Eco Tech: Repurposed coal mine generates geothermal energy
Eco Factor: Old coal mine repurposed to generate geothermal energy.
Coal was one of the main sources of energy for the Netherlands, but the need to protect the environment and the discovery of cheap natural gas in the north side of the Netherlands put an end to most of the coal mines in this part of the world. Once closed, the shafts of the mines were flooded with water and have been unused for the last 30 years.
The need for renewable energy could not open the locked gates of some of these mines after the town of Heerlen in the Netherlands repurposed an old abandoned coal mine into a potential source of geothermal energy. The project makes use of the flooded water shafts, extracting their thermal energy to power a large-scale heating system. The project, dubbed the Minewater Project, now provides hot and cold water for 350 homes and businesses in the town.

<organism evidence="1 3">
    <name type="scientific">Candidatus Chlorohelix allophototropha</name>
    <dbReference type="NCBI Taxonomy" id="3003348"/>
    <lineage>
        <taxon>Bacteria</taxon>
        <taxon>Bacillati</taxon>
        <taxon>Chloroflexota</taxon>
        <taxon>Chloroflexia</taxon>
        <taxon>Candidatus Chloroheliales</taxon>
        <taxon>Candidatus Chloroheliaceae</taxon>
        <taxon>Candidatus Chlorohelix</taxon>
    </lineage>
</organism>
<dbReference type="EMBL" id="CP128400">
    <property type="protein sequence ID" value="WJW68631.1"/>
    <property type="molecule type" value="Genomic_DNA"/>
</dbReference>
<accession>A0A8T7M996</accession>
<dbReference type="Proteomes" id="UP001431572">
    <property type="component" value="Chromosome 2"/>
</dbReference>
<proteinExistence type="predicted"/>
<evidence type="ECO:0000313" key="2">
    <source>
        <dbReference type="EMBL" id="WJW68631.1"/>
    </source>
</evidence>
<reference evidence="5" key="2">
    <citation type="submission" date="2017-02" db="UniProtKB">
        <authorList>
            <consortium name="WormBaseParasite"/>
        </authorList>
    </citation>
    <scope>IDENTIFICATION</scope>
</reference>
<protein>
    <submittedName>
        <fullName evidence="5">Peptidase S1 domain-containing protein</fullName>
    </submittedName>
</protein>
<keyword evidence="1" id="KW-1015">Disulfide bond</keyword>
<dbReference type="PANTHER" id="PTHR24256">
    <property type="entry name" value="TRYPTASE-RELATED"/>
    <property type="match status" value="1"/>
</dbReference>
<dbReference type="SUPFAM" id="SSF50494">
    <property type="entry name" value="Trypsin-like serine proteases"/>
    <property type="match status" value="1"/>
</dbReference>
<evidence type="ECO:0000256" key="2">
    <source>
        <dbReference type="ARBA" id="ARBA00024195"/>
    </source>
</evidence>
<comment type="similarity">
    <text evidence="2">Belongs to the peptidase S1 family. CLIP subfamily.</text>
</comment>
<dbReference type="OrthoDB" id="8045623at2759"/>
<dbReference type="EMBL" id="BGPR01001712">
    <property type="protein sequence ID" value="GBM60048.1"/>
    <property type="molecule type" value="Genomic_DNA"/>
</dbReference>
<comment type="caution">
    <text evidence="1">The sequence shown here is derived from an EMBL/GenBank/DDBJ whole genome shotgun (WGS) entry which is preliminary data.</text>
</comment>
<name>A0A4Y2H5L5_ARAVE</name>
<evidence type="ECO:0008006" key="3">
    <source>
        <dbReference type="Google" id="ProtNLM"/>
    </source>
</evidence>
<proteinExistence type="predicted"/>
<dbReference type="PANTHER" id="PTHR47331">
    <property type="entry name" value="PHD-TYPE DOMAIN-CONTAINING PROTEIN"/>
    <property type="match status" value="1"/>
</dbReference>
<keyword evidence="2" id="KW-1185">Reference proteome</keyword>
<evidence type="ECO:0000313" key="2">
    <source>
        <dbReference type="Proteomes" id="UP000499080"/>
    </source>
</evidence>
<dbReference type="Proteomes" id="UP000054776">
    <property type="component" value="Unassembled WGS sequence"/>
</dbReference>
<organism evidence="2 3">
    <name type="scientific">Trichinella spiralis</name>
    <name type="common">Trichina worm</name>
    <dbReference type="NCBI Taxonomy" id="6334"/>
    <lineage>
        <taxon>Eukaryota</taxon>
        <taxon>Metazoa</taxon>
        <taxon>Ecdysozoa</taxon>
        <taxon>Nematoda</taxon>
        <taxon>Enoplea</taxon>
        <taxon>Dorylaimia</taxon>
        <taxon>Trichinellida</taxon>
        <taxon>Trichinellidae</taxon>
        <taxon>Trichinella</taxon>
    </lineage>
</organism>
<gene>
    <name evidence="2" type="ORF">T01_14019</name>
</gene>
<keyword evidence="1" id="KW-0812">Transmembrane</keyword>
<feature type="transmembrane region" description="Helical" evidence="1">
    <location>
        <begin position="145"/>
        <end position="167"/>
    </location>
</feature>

To get to this source of renewable energy, five wells were drilled, each of which is 700 meters deep and can pump out 80 cubic meters of water per hour. The temperature of the water keeps on changing as the depth is increased. This change in temperature can provide hot and cold water at the same time, ensuring sustainable heating and cooling of homes and businesses in the area.
The Dark Side:
Pumping water from depths in excess of 2000 feet will make use of massive pumps, which would run on electricity. The project would ensure sustainable heating and cooling, but bringing all that water from under the ground cannot by any means stated to be an eco-affair.